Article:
Some firms have engaged to some degree in platform strategies, in an attempt to redefine their industry’s value chain so customers and suppliers can interact more directly and benefit from network effects. Platforms have the power to radically alter the way value is distributed in a value chain.
New Marginal Supply
Many firms were using digital technology to tap into previously inaccessible sources of supply at a marginal cost. Examples include the Swedish retailers H&M and Ikea, both of which are offering a online reseller options for their own customers, allowing them to sell used, branded products to one another.
O2O Products and Services
Many companies were using digital technology to create new products or services with digital features combination with mobile applications, typically to serve new demand with additional value to their customer. One example is P&G’s Oral-B toothbrush with Bluetooth-enabled digital guidance.
Rebundling and Customizing
A lot of companies are using digital technology to rebundle their products or services to better serve their existing customers. The paywall for news content erected by the New York Times where people can personalize reading lists and organize the content they read is a good example.
Digital Distribution Channels
Many firms invested in digital distribution channels, in an attempt to make it easier for customers to access their products or services. This include building an e-commerce platform or making integration with popular online shops. As online purchase are becoming a norm these days for many customer.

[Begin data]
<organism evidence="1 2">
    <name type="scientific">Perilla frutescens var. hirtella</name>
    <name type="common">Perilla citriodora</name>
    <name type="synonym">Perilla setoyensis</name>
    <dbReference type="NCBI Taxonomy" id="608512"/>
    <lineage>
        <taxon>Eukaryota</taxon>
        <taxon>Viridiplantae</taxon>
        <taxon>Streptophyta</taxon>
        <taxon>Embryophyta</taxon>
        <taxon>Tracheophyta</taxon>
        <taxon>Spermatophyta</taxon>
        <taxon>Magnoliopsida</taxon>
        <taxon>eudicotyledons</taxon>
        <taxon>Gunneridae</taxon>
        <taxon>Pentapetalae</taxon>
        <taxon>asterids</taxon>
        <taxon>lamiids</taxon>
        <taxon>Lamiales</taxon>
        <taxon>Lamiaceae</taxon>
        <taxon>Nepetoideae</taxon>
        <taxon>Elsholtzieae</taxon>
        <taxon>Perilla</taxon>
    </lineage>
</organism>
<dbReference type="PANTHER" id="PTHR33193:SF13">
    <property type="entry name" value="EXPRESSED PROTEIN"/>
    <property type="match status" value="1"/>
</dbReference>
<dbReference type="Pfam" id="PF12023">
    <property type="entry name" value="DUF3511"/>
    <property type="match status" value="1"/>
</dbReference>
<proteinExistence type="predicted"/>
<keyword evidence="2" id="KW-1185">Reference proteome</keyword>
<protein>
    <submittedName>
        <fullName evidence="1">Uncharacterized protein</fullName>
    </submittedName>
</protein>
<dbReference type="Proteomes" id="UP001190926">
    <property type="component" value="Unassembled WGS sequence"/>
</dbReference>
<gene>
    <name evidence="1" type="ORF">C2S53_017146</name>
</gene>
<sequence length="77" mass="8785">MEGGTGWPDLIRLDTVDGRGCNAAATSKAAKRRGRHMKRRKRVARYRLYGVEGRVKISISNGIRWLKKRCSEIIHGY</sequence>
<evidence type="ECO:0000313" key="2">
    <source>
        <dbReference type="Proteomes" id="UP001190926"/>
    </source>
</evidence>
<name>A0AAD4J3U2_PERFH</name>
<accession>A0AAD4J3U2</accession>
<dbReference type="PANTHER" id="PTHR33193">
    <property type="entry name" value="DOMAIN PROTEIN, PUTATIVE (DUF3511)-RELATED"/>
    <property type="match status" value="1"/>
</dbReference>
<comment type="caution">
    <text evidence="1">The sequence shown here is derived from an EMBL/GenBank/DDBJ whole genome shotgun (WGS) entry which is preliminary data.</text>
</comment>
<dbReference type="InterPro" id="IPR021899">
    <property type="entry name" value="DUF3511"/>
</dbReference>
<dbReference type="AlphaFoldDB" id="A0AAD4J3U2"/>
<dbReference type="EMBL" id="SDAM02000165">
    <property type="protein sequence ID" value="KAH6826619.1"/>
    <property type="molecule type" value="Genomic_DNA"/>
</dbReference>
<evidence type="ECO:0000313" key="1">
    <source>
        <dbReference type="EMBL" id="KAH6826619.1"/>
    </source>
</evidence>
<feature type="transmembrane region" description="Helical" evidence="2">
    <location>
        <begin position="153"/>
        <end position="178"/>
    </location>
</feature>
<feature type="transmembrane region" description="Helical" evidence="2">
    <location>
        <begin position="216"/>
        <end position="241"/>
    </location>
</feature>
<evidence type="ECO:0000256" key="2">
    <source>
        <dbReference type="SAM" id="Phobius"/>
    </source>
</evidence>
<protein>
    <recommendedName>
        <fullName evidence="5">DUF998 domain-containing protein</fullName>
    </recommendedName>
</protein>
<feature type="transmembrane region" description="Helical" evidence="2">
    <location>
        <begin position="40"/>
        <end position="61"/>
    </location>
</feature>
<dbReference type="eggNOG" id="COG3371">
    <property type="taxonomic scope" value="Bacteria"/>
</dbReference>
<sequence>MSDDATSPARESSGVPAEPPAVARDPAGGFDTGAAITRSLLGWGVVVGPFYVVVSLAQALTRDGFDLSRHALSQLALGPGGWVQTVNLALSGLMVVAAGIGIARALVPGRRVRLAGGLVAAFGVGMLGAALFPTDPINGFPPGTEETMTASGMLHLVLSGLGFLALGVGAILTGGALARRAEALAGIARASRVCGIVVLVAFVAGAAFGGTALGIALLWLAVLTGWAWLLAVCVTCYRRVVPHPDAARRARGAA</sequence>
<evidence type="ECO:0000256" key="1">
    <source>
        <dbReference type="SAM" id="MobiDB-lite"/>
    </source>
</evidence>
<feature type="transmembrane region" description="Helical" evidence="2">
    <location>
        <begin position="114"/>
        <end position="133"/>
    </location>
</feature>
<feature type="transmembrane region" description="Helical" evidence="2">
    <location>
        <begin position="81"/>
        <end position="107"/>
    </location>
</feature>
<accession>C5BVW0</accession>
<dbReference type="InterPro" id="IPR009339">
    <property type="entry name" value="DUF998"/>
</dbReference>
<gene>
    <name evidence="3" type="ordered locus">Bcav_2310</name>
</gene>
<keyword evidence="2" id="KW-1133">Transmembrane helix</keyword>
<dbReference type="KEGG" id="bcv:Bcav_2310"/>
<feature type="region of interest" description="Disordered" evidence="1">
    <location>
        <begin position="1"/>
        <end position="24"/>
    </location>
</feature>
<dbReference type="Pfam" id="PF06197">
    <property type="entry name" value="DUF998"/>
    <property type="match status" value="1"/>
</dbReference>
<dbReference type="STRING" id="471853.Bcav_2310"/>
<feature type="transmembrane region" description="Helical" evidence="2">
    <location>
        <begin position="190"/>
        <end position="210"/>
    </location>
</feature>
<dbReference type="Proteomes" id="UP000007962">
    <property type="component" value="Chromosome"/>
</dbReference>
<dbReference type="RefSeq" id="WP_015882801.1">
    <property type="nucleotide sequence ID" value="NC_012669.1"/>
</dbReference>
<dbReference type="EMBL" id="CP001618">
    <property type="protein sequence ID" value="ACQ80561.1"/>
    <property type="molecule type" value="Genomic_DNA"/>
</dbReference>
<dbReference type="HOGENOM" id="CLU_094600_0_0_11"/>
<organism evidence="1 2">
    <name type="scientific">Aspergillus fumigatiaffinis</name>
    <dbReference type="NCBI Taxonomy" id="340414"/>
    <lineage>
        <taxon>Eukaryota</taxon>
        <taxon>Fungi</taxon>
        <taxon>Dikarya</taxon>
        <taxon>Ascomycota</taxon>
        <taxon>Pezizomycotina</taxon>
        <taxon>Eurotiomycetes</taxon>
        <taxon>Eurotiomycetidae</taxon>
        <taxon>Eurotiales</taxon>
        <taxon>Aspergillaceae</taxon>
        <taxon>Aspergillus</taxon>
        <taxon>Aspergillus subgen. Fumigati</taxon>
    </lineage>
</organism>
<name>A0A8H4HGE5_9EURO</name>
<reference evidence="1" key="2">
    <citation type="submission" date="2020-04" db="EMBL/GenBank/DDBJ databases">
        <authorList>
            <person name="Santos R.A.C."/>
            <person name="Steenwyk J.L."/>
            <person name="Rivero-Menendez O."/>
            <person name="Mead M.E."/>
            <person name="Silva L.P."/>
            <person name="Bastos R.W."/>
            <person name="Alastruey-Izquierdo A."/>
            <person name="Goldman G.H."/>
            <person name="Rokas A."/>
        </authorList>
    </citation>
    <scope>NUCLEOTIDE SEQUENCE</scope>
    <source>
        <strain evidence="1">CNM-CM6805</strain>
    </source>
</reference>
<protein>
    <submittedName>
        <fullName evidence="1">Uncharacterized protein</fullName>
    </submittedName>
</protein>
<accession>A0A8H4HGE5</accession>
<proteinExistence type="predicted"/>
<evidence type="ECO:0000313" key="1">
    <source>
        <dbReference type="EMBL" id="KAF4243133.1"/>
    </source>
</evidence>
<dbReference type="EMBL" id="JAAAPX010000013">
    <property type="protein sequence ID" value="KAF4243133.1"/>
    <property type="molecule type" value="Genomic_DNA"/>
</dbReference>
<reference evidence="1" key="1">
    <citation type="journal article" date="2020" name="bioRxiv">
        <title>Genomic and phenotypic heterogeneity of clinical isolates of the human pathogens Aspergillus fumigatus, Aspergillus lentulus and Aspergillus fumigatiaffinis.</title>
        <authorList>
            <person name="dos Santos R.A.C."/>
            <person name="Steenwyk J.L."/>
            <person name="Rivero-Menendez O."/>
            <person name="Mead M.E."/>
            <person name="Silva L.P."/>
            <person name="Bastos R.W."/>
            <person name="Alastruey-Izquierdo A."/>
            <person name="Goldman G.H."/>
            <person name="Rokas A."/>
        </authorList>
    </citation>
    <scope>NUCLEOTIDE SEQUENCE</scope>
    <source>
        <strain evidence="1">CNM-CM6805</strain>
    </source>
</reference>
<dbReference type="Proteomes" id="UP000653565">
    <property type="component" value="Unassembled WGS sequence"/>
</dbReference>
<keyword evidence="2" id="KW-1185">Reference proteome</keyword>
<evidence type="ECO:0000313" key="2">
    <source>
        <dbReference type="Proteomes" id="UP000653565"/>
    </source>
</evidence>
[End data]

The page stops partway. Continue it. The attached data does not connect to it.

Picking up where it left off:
Many companies were using digital to improve their cost efficiency, typically through automation or cost scaling. In an age where operational excellence is the norm, this strategy looks like it’s aimed at survival with lower overhead rather than creating a source of comparative advantage.
Many businesses are now transitioning online in a bid to streamline the management and day to day running of operations. This shift is being powered by a new wave of technology that allows companies of all shapes and sizes to be more strategic and efficient. This trend is set to continue as more businesses understand the benefits of digitalisation and move to capitalise on them.
The role of technology in the workplace has changed dramatically. Cloud computing is technology that can help your company gain a competitive edge in the marketplace. The introduction of cloud computing has revolutionised how businesses operate, providing new levels of flexibility and access via remote working.